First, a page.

I’m so glad the station is now open. I love the bright white interior – it makes the main hall seem so much bigger, though it might be nice to see some sort of colorful artwork installed to counterbalance the stark white – murals or even some prominent framed pieces. Other than that, I found myself wondering what purpose the 12 white columns serve, aside from being secondary light sources – it seems they will ultimately hinder movement in the space. Of course, most train stations have open central spaces to facilitate movement – and the day may come when there are so many commuters and travelers using the facility freedom of movement will be necessary. I also liked the new benches, the espresso color compliments the bright paint and the high backs are a nice nod to the original benches. But I do wonder how long those fabric chairs and sofas will last – while they may be appropriate for a hotel lobby, they don’t seem very appropriate for a public train hall. Lastly, does anyone know if the floors will be cleaned and polished to further enhance the brilliance of the space? They seemed awfully dull and worn when I visited this morning.

  4. Jc says:

    Hi Ryan – I am so glad I found these photos posted today. Thank you. These photos look really great. I feel better seeing these, but, I was there staying at the Crawford last night and I saw our train hall in person and unfortunately does not look as nice as the wide lens and color enhancement feature of the camera allow. Seeing it with my own eyes, the hall is cluttered with WAY too much furniture that appears clumsily placed. Some of the couches look to be of lesser quality with gaps in between the modular pieces. The whole seating area is roped off so I don’t know what is the design for use? Also, I really noticed that although they look good in the photos above, the floors are not polished or refinished at all (yet?) They were dirty and dull and I even saw tape residue. Please, can you offer any insight to what is left to be completed in our train hall? I thought this historic space was going to be preserved as it was – open and spacious like all beautiful historic train halls are preserved – (Grand Central Station). I must admit right now I am disappointed and others I was speaking with felt the same.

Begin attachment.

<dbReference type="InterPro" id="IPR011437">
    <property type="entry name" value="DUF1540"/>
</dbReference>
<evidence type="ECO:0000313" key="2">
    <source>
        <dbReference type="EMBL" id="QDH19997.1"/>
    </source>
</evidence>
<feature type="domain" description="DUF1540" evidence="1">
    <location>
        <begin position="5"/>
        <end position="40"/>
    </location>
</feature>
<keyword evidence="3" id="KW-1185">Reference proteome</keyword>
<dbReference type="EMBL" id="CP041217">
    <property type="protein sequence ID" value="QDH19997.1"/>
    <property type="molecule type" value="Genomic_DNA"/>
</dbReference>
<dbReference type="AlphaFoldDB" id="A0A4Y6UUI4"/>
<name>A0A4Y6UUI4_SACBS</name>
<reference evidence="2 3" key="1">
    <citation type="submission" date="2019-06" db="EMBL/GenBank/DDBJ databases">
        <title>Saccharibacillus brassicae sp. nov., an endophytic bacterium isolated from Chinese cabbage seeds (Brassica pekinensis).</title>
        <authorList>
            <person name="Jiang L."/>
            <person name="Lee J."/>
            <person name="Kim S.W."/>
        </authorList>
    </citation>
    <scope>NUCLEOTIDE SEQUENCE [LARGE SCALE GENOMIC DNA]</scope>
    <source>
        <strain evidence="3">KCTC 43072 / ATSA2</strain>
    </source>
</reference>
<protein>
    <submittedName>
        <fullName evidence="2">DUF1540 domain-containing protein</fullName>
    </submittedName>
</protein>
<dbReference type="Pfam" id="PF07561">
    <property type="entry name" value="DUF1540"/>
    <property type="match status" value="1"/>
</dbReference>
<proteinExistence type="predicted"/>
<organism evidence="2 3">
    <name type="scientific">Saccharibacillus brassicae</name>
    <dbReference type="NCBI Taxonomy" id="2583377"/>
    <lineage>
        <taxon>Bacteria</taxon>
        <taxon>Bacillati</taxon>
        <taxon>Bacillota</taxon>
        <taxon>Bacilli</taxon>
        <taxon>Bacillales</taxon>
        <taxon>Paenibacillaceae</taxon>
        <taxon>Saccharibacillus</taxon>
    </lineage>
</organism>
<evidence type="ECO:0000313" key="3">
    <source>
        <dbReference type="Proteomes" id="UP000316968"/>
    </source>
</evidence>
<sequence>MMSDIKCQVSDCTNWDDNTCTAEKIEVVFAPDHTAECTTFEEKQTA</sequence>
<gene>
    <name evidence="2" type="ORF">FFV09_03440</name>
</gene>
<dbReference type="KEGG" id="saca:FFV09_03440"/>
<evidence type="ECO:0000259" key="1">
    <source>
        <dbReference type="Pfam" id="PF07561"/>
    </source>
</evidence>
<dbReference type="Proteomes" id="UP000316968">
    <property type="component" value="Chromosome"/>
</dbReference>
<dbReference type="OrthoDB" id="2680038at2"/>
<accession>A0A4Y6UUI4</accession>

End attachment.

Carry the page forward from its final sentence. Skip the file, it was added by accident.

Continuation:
5. Ron Ariba says:

    Overall a great job by all involved in preserving Union Station. However, I am saddened that the old benches were not utilized as promised. I heard two excuses: 1) they were contaminated with asbestos. IMHO that is lame. Surely they could have found a way to clean and encapsulate the asbestos, and 2) they were uncomfortable. The second disappointment was model Rail Road club not returning to the basement. This would have been a great attraction for grownup and kids.

    • Michael In Denver says:

      I agree. In the spectacular renovation of the amazing Seattle train station the original lighted benches (almost identical to Denver’s) were kept. I think the excuses that were given for them not being used is lame.

  6. Lance Newcomb says:

    Looks really nice but I have three huge disappointments:
    Model Railroad club was not invited back.
    A bar in the main hall.
    None of the old benches were reused.

  7. Ron Ariba says:

    Really like the photo’s with the special effect. Would you share the camera used and the settings. They look like drawings. Very nice, specially the one from the bar looking out at 17th street.

    • Ryan Dravitz says: